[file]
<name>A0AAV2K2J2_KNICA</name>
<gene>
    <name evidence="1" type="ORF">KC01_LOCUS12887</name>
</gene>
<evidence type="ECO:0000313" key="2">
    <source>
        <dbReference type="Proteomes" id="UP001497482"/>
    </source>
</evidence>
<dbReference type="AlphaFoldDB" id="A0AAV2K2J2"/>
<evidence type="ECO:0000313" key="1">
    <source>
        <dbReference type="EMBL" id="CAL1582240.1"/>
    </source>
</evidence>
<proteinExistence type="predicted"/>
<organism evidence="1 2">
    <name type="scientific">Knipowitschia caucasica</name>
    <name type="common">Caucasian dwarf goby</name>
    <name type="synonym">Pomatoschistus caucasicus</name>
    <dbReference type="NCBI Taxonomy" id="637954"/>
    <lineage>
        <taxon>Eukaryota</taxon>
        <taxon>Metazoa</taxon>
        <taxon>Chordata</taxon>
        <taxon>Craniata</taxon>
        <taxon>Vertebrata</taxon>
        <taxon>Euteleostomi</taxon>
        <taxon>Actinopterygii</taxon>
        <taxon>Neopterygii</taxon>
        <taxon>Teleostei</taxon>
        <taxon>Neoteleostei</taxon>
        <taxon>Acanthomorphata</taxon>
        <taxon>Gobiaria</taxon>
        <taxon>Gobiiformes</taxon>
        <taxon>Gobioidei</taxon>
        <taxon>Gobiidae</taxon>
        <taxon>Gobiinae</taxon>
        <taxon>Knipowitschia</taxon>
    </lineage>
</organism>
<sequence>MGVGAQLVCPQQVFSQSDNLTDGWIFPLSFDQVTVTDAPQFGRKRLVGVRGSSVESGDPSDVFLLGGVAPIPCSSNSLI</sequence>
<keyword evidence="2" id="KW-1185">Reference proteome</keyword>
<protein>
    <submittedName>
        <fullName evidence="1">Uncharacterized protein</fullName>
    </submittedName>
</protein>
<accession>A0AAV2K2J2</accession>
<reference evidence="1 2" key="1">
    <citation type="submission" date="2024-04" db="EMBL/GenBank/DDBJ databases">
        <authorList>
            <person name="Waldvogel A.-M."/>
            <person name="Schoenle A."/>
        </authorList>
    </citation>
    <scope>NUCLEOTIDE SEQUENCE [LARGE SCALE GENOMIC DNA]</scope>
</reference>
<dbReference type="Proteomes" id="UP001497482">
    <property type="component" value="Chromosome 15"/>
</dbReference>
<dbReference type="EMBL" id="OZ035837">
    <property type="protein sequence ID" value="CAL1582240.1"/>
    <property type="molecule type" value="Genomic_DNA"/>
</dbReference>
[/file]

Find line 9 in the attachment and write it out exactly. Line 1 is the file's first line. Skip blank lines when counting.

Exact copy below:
</evidence>